Cardio + Resistance = Your Best Bet For Bone Health
Your bones benefit from two types of exercise: cardio designed for your heart, and resistance training to build lean muscle.
Some of us have been huddled on the couch through this winter’s subzero days. But as temperatures are inching up under the spring sunshine, it’s a great time to revitalize our exercise routine for the warmer seasons ahead.
Our best exercise bet to maintain strong healthy bones is a cross-training program that combines cardiovascular exercise with resistance training. We define each type of exercise and suggest a healthy weekly balance of both types of exercise that will keep bones in fine shape.
These exercises get their name from their ability to reduce risk of heart and vascular disease. The impact of weight-bearing cardio also helps maintain bone density. Whenever you run, walk, swim, or bike for at least 10 minutes to raise your heart rate, you are engaging in exercise that is good for your heart and for your bones.
These exercises focus on building lean muscle mass, reducing body fat along the way. Muscle mass contributes to joint stability and strength, and improves our balance and coordination. Better muscle condition and a healthy weight also lower the risk of hypertension and certain cancers linked to excess weight—while doing our heart good. Lifting weights, using resistance bands, and working out with the weight machines at the gym are all ways to incorporate resistance training into your routine.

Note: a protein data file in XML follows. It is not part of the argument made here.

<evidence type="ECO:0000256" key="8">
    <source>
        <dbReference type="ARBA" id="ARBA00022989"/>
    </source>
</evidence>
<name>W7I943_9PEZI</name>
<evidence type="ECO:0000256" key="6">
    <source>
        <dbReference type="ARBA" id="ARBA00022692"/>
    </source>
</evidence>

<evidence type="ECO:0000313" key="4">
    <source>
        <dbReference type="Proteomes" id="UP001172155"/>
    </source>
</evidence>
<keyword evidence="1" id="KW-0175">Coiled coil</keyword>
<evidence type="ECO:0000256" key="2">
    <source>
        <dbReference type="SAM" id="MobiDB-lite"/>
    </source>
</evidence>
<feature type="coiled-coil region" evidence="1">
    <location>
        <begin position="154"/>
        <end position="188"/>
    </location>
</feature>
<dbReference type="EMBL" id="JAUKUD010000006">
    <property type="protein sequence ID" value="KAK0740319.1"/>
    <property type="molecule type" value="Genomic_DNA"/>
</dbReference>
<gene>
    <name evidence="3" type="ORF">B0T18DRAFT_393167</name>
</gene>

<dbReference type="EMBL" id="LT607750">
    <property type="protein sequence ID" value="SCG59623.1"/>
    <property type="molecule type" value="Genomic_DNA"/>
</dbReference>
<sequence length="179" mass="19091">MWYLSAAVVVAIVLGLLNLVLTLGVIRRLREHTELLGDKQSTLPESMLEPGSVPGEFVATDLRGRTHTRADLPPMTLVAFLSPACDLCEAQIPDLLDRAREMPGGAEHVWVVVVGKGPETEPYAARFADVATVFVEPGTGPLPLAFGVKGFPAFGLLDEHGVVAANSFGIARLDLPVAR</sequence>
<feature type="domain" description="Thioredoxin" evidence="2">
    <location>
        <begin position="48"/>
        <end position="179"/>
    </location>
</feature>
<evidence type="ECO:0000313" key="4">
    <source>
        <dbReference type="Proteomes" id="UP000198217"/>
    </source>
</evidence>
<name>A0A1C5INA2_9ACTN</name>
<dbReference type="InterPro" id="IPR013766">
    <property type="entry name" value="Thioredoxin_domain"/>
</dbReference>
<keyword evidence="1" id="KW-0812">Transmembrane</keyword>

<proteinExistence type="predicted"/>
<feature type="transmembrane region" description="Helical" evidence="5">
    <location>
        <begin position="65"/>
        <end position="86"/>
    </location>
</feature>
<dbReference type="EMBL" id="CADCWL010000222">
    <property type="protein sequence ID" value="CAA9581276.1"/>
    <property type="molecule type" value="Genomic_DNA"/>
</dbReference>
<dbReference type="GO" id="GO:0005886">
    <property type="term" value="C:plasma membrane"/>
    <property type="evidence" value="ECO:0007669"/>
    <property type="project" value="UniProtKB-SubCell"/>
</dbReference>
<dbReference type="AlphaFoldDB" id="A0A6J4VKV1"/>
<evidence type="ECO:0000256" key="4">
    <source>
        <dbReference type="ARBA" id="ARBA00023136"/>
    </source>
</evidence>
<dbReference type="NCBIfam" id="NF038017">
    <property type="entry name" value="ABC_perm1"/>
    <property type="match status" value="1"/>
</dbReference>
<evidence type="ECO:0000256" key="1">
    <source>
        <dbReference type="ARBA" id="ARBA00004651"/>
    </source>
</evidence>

Best Weekly Balance of Cardio and Resistance Exercise
The American College of Sports Medicine and the American Heart Association agree: 150 minutes of cardiovascular per week is recommended. Thirty minutes of cardio five days a week is ideal, but you can also get your cardio in with sessions of no less than 10 minutes, and preferably no more than 60 minutes at a stretch. Especially if you are starting a new exercise routine, it’s better to start gradually, and slowly build up to your maximum weekly goals.
In addition, plan two to three sessions of resistance training into your week—or, if you are starting a new exercise routine, plan to build up to this goal gradually. During each session, work your chest, back and leg muscles first, then your shoulders, biceps, and triceps. Start with 4 to 10 reps to build your muscles, and slowly work up to 15 to 20 reps as you build your strength and endurance. Every 2 to 3 months, swap out your exercises for new ones, to build muscle resilience and reduce risk of injury.
With planning, patience, and commitment to your routine, you’ll be looking and feeling great by the time summer arrives.
Dr. Wahlquist explains how herniated disc symptoms are treated.
Ask the Expert: Spine Video Series
Summit Orthopedics is pleased to announce that Dr. Anderson was selected to present research at the 2017 IFFAS conference in Portugal.